American banks have been given a chance to help Puerto Rico and earn the equivalent of brownie points for it — but few banks have taken the opportunity.
Last year, to encourage banks to invest in Puerto Rico and help inject much-needed cash flow into the island, federal banking officials expanded the Community Reinvestment Act (CRA) — which encourages financial institutions to lend money to people who live or work in low- or moderate-income communities — to include hurricane-stricken areas like Puerto Rico.
This means that any financial institution in any state can invest in the development of hurricane-affected Puerto Rican communities or individuals and be eligible to receive CRA credit for such investments.
Banks benefit from having a good CRA record. It improves financial institutions’ chances when they apply for bank mergers or branch openings, among other perks.
“Banks are only required to do these investments in their areas, but Puerto Rico is different because banks from all over can do investment in Puerto Rico,” Nancy Santiago Negrón, vice president of strategic partnerships and communications at Hispanics in Philanthropy, told NBC News. “One of the roadblocks right now is that banks don’t know about this eligibility for CRA credit in Puerto Rico."
Starting Thursday, the Federal Reserve Bank of New York will start conducting a series of educational workshops in the island to educate financial institutions as well as local organizations that could be potential recipients of these funds.
“How do we start to invest in our own communities? CRA is one of the tools we should be using to start doing that,” said Santiago Negrón, who is also a former senior staffer within the Obama administration. “It can help us get capital to our communities faster … and where people are making investments, other types of money also follow.”
CRA accreditation opportunities could be particularly helpful to banks that have been ranked as low-performing by the Office of the Comptroller of the Currency and other federal regulators or have been caught up in public controversies.
And yet, not many banks have been taking advantage of the approximately 36-month window to do CRA-eligible investments in Puerto Rico after Hurricane Maria.
At least three banks that are not based in Puerto Rico — Deutsche Bank, Wells Fargo and Citibank — have made investments after September 2017 to help communities and people affected by Maria and could be eligible for CRA accreditation.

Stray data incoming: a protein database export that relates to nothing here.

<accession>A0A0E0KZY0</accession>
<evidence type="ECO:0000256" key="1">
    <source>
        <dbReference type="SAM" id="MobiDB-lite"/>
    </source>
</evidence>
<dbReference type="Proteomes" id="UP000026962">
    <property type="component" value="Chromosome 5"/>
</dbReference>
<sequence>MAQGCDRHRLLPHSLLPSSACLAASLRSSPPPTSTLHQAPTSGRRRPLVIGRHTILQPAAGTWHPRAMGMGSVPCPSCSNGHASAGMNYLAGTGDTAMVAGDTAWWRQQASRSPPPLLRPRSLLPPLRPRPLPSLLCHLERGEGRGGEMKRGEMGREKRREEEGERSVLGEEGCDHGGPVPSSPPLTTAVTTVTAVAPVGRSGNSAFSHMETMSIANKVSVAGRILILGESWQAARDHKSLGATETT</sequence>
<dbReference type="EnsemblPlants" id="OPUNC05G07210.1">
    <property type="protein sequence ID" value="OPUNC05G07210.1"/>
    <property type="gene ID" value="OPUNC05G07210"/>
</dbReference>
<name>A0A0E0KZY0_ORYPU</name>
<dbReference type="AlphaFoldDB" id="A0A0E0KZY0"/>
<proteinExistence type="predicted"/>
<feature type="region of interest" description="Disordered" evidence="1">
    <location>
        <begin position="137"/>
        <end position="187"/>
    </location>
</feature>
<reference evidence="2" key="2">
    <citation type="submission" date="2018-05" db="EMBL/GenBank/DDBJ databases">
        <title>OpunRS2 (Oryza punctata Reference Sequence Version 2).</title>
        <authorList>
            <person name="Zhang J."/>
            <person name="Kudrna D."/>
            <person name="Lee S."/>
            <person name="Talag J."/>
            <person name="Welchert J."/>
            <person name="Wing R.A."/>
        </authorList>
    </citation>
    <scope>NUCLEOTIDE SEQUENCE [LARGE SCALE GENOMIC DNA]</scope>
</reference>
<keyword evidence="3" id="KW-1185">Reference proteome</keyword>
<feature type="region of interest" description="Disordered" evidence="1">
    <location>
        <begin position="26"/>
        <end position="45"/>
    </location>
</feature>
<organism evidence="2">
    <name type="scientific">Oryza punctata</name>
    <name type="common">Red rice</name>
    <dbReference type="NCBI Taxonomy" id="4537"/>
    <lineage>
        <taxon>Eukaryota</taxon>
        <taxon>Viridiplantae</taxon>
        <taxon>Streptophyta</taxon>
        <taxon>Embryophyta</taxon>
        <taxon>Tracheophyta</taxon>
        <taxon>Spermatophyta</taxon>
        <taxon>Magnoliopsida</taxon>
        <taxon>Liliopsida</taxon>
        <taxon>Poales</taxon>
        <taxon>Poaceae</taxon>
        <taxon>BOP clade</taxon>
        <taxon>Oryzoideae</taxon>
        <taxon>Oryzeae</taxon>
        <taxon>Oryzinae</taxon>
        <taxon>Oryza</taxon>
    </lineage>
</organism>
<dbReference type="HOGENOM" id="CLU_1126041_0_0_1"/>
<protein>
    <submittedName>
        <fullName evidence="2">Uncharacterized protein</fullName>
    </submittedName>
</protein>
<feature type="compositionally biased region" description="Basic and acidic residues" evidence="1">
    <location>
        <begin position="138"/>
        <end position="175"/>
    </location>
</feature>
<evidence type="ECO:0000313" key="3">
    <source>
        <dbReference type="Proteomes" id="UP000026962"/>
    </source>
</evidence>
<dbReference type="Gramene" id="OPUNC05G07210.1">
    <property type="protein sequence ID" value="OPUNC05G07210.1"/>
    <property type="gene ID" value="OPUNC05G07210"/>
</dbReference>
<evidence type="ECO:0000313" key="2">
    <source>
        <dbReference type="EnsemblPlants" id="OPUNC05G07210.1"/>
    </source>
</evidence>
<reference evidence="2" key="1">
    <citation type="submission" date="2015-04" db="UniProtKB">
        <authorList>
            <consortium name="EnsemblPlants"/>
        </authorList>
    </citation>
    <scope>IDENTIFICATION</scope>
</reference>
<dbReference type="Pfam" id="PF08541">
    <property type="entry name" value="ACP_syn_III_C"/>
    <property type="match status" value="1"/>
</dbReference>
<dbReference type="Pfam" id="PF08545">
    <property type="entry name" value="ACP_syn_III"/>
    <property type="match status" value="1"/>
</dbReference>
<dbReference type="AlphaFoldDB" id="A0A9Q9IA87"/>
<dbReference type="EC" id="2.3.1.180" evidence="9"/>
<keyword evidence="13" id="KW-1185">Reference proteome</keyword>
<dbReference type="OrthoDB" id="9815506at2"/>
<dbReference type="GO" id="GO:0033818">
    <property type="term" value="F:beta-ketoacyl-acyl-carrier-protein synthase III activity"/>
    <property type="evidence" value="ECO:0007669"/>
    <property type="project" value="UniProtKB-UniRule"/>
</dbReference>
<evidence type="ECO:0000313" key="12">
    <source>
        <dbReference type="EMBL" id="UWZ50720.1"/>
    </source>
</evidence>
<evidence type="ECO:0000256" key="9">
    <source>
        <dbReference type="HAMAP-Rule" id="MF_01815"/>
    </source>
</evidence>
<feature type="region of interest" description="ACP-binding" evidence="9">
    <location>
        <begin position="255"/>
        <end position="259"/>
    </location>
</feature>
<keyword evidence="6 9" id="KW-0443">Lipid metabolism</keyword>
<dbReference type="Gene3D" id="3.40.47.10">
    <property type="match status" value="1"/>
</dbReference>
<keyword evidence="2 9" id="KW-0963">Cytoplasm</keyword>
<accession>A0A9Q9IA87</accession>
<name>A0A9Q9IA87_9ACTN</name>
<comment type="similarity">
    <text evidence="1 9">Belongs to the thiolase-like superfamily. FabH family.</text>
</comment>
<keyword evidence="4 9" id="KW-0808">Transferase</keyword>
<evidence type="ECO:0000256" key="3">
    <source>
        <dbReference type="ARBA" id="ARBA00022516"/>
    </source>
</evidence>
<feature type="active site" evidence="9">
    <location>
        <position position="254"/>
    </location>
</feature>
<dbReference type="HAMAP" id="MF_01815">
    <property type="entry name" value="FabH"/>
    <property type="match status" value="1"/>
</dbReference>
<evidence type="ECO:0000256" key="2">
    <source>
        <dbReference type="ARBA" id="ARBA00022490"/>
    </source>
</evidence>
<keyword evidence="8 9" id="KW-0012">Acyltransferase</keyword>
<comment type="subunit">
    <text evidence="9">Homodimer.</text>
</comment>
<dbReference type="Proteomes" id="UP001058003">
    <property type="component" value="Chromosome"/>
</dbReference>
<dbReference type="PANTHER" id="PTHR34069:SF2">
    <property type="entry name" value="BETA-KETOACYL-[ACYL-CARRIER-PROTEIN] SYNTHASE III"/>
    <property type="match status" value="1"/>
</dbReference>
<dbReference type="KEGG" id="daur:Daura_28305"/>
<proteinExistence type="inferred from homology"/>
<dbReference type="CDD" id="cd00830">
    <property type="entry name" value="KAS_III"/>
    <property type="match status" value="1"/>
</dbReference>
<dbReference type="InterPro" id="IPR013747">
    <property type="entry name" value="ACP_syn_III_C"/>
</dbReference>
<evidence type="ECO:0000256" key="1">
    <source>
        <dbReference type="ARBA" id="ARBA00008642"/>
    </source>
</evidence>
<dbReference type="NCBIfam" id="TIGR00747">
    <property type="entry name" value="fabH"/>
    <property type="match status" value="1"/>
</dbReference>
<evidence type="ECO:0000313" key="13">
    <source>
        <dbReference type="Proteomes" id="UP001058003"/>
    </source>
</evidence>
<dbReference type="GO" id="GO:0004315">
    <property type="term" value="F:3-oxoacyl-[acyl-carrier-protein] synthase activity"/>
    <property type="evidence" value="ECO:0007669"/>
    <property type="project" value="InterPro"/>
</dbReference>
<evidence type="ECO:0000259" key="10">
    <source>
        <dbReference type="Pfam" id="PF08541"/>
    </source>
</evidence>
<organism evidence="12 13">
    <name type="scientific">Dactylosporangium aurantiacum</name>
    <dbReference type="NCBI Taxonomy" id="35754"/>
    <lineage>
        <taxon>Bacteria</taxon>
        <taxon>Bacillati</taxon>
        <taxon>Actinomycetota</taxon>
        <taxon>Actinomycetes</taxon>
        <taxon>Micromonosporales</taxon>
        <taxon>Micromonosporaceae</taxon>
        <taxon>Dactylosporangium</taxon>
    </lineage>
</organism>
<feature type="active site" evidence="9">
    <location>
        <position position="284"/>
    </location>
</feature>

As part of Wells Fargo's Works for Small Business: Diverse Community Capital program, the bank recently provided a $1.5 million grant to PathStone, an upstate New York-based organization with offices in Puerto Rico that has used the funds to administer grants to small-business owners who were impacted by Maria.
The investment comes after the Office of the Comptroller of the Currency downgraded the bank’s final CRA rating to “needs to improve” back in 2017 after the bank settled accusations that it had discriminated against qualified African American and Hispanic borrowers in its mortgage lending.
Citibank, which has been sued for abusive lending practices in the past, launched a community development initiative last year alongside four Puerto Rican housing organizations and PathStone to provide housing assistance in Puerto Rican communities and help more than 85 small-business owners whose "businesses were badly damaged and whose incomes have been severely disrupted” after Maria.
Deutsche Bank, which has been involved in issues around tax evasion and the sale of toxic mortgage securities in the past, has reportedly committed millions of dollars to helping hurricane-ravaged communities in Puerto Rico. The bank also gave a $100,000 grant to the Greater New York YMCA to help Puerto Ricans relocating to New York City in the immediate aftermath of Maria.
Both Citibank and Deutsche Bank, alongside Puerto Rican banks Banco Popular and Oriental Bank, are set to participate in next week’s New York Fed workshops in Puerto Rico to train local organizations on how to leverage the CRA and partner with banks to seek funding for community development projects that “help to revitalize or stabilize the impact from the hurricane.”
“It’s a relationship that could go both ways," said Chelsea Cruz, associate director of the Community Development Finance (CoDeFi) at the New York Fed. "Organizations can propose projects to a bank that is required to comply with the CRA investments. Banks also seek out organizations to partner with CRA-eligible activities.”
The CoDeFi initiative seeks to increase the effectiveness of community development investments by using CRA compliance as a tool to encourage capital providers to fund projects that help rebuild Puerto Rico.
“While banks might be interested in helping the island, many don’t have relationships in the community,” said Cruz. “So, the New York Fed program is working on elevating the stories of different organizations that could be lead to CRA-eligible investments and partnerships.”
While banks normally have around 36 months after the official declaration of a disaster to make CRA investments in Puerto Rico, it's possible for the time frame to be extended if more banks continue to invest in ways that satisfy communities' needs, said Adrián Franco, New York Fed officer and director of the CoDeFi initiative.
Santiago Negrón said banks seeking to invest should not wait for a possible extension since President Donald Trump has voiced his opposition to giving aid to Puerto Rico on multiple occasions.
“We’re running out of time," she added. "We don’t know if this administration would be open to renewing it."